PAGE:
Sarahswids
Sarahswids
3 years ago

“And after reading all the articles, you will be really really tired. Awesome, right?”

I am reading them all at once, and this is true. I imagine you must have been super tired writing them too O___o

QUESTION!: “Du siehst aus als ob du etwas Schlaf gebrauchen könntest.”
Why is gebrauchen in the strong past tense here? The need is in the present, no? I know it is with konnen so I would have otherwise assumed that this required the infinitive brauchen?

Anonymous
Anonymous
3 years ago

VIELEN DANK!!! I think I found my website :)

Ken
Ken
4 years ago

Wow – I have to understand “ob” for my German exam tonight. All the notes my course tutor gave out could have been summarised with your “or not” explanation. Every example he’s given just fits now in my head. Thank you so much for this!

Pooja pillai
Pooja pillai
4 years ago

This was the beat ever explanations….i would like to learn more with other words too…

Alina
Alina
4 years ago

great job you did here. thank you!
it is the only explanation that clarified for me the difference between “ob” and “wenn”.

I would have liked to find also a post about when to use “müssen” and “sollen”.
I look forward to that, wenn du Zeit hast :)

Nvd
Nvd
4 years ago

I love your website and writing style :)

mdm
mdm
4 years ago

Thanks you for the great article!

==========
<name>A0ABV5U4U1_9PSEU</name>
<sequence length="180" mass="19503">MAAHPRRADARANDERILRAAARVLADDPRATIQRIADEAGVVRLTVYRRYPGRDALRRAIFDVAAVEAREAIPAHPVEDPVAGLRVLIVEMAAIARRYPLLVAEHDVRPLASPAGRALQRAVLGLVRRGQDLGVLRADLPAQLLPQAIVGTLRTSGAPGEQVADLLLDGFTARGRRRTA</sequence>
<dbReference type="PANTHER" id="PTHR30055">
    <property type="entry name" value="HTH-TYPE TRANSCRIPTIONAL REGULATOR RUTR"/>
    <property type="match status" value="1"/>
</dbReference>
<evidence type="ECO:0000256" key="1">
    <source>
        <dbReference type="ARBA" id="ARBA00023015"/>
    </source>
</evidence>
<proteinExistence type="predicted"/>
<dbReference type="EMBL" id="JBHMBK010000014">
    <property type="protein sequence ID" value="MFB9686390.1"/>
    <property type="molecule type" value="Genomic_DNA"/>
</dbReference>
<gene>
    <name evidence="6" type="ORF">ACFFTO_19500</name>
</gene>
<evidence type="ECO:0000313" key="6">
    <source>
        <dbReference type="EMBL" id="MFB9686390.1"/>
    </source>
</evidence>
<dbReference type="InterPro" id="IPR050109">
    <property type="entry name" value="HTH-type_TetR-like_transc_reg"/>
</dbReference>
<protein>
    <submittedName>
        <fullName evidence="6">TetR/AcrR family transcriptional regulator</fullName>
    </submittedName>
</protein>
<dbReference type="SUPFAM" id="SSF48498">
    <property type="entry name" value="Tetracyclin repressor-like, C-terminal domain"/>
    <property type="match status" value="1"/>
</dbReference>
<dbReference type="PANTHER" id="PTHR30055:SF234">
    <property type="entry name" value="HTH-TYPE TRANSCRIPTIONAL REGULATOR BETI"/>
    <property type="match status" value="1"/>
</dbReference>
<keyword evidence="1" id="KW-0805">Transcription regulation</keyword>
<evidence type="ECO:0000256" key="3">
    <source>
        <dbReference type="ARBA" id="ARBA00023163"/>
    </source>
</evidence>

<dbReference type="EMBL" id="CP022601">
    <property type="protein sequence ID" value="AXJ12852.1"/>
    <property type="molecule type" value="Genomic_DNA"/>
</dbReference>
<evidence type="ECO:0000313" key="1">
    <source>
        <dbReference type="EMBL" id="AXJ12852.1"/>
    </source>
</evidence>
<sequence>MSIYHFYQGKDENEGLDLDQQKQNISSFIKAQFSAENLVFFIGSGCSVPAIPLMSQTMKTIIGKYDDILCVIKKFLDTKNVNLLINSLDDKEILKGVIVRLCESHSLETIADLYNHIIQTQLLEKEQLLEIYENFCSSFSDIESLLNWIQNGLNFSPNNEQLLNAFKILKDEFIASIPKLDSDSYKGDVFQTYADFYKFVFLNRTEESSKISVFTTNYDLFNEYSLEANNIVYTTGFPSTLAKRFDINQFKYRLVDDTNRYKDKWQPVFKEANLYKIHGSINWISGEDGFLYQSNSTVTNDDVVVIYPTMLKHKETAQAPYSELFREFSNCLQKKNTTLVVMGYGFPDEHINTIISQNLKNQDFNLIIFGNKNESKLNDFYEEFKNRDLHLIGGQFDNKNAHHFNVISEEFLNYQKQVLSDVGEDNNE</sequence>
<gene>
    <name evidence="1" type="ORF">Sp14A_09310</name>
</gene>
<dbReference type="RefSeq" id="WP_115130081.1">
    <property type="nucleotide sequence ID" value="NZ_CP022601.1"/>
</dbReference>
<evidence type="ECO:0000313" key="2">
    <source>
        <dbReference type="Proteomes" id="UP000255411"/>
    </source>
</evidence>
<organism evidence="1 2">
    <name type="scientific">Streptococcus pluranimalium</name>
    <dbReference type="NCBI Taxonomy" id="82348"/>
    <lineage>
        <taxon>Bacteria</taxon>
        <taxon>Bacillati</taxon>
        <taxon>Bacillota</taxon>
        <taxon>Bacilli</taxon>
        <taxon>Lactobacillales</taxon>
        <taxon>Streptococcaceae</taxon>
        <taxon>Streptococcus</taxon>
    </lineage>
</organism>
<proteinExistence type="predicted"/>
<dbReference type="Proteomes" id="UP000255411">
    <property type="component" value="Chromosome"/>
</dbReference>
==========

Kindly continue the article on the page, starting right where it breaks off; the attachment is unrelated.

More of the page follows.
I really like your funny explanations lol

Anonymous
Anonymous
4 years ago

Really good post!

Anonymous
Anonymous
4 years ago

THANK YOU

Miguel
Miguel
4 years ago

It’s funny that you wrote “german sucks” when the website is called “german is easy”. LOL
Thank you for the article, I really like how you explain things.

Vidya P S
5 years ago

Danke schön. Hat wirklich viel geholfen

Asma
Asma
5 years ago

It could not be clearer, Danke schon for this easy and funny style of writing.

Dhimas Hanan
Dhimas Hanan
5 years ago

Ich weiß noch nicht, ob sie mich verloben.

alanmarsee
alanmarsee
5 years ago

Ich weiß es nicht, ob ich zu deine Party kann kommen.

Brightstar
Brightstar
5 years ago
Reply to  German-is-easy

By the way Emanuel, I am very confused with the use of ‘es’ pls. refer to the statement above that you corrected. I’ve been corrected few times by natives. For example,
Original. Ich liebe Brillen getragen
Corrected. Ich liebe es Brillen zu tragen.

What is the function of ‘es’? What I love is ‘Brillen’

Regards

Brightstar

Anupam Krishnamurthy
Anupam Krishnamurthy
5 years ago

Das war sehr Hilfreich! Dankeschön!